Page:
It's not as simple as saying the Knicks are a bad defensive team, because this season has produced evidence to the contrary. The most recent example was the stunning win in Miami last Sunday, when the Knicks came up with big defensive plays down the stretch to beat the Heat.
But when you twice give up over 115 points to one of the league's worst offensive teams within a week's time, and you can't close out a game in which you hold a double-digit lead with just over six minutes to go, as the Knicks did against the Cavaliers on Friday, then you clearly have problems.
They'll tell you that it's all a result of being new to each other. The Knicks are trying to assimilate six new players after the Carmelo Anthony blockbuster trade and signings of Jared Jeffries and Derrick Brown, and that's a lot of people to get acclimated in a short amount of time. But the problem isn't as much getting everyone on the same page as it is finding the right page in the defensive playbook. The issue is stopping the high pick-and-roll, which the Cavaliers and, as seen in Tuesday's loss, the Magic, completely shredded the Knicks with time and time again.
"Right now we are still trying to figure out our defensive strategies," Amar'e Stoudemire said. "We are still not sure about a couple of plays on how to execute defensively. We are still trying to figure it out, but we can't let teams have more energy than we have."
Stoudemire also can't let a team with young bigs outplay him under the rim the way J.J. Hickson and Samardo Samuels did in Friday's loss to the Cavaliers. Hickson was able to get to the rim mainly because when Stoudemire finds himself in foul trouble, he tends to play off his man. Stoudemire picked up his fourth foul early in the fourth quarter, but never got to his fifth. The Cavs scored 16 of their 34 fourth-quarter points in the paint.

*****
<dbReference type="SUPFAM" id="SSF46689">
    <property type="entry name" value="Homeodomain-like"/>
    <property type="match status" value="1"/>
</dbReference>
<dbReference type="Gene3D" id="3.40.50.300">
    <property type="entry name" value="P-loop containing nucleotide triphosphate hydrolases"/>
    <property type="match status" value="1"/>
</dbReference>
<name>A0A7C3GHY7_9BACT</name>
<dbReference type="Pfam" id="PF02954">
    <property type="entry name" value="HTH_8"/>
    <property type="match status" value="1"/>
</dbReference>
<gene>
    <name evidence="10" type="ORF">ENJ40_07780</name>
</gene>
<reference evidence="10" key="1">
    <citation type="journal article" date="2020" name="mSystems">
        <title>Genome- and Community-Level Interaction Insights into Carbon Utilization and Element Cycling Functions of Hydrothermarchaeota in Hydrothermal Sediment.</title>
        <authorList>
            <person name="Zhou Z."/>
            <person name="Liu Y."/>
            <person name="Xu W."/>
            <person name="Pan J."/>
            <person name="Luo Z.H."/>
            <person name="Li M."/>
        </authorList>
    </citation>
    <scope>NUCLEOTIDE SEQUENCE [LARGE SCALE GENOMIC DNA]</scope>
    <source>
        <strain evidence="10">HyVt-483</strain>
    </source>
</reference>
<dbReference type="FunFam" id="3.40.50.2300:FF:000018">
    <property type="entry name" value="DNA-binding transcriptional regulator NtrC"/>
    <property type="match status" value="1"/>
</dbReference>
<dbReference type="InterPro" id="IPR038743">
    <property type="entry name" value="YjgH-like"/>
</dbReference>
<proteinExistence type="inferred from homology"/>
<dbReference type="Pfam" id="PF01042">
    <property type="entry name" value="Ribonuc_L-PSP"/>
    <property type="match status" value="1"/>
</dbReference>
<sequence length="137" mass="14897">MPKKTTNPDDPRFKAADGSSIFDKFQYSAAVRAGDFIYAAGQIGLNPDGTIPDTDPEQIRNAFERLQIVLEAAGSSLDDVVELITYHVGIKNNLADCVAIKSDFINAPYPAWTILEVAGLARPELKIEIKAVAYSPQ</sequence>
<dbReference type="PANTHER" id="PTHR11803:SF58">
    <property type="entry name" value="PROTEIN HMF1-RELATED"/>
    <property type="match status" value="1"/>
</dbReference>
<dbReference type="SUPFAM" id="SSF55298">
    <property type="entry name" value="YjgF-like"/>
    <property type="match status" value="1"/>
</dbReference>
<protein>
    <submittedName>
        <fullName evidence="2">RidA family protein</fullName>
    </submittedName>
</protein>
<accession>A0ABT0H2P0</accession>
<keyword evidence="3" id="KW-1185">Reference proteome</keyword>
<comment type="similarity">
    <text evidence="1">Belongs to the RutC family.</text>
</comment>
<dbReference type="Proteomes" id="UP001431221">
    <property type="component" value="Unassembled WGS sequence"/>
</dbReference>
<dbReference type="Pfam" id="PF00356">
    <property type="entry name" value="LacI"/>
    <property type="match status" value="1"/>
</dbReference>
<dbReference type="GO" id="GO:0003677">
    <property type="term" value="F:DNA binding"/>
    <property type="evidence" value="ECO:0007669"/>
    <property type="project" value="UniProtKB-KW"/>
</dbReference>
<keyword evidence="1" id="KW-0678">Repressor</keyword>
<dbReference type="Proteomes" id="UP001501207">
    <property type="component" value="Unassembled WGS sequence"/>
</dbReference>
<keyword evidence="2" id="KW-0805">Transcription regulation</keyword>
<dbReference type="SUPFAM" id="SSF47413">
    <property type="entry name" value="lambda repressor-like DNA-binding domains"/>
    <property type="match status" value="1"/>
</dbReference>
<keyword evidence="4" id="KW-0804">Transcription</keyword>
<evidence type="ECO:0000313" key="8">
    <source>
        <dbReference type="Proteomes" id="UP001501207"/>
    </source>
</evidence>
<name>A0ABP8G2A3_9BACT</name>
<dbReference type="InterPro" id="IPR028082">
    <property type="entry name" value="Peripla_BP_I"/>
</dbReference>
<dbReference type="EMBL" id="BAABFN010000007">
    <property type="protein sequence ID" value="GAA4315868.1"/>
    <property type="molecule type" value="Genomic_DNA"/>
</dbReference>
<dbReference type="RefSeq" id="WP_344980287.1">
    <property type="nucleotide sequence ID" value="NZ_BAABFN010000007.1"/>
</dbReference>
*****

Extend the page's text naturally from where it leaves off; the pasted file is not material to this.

But it wasn't just soft defense there. Baron Davis, just like Jameer Nelson on Tuesday, killed the Knicks by getting open off high screens. The Knicks don't normally switch on those and instead prefer the guards to fight through them. Davis lit up the Knicks with 12 points, including a dagger three-pointer with 10.6 seconds left when he had a clean look.
Part of the reason why Jeffries is back with the team is his ability to defend opposing guards and use his length to disrupt shots over screens, but Davis was able to elude him on that killer shot.
So is it time or technique? How can the Knicks look so good defensively against a team like the Heat and yet be so exposed by a 12-win team like Cleveland? It's certainly an issue that will haunt coach Mike D'Antoni -- who is so often maligned for his defensive acumen -- and will remain in the forefront as the team continues to push for a playoff spot.
CAVALIERS 119, KNICKS 115: Baron Davis drilled a three-pointer with 10.6 seconds left to give the Cavaliers a 116-112 lead. Amar'e Stoudemire hit a three with 7.5 seconds left to cut it to one and Ramon Sessions, who then hit one of two from the line on the ensuing possession to make it a 117-115 lead. Samardo Samuels drew an offensive charge against Carmelo Anthony, who drove to the basket with 1.8 seconds left with a chance to tie. Luke Harangody then hit two free throws to complete the scoring for Cleveland (12-49), who has won three straight against the Knicks this season, including two in the last week. Stoudemire had 12 of his 41 points in the fourth quarter for the Knicks (31-29).
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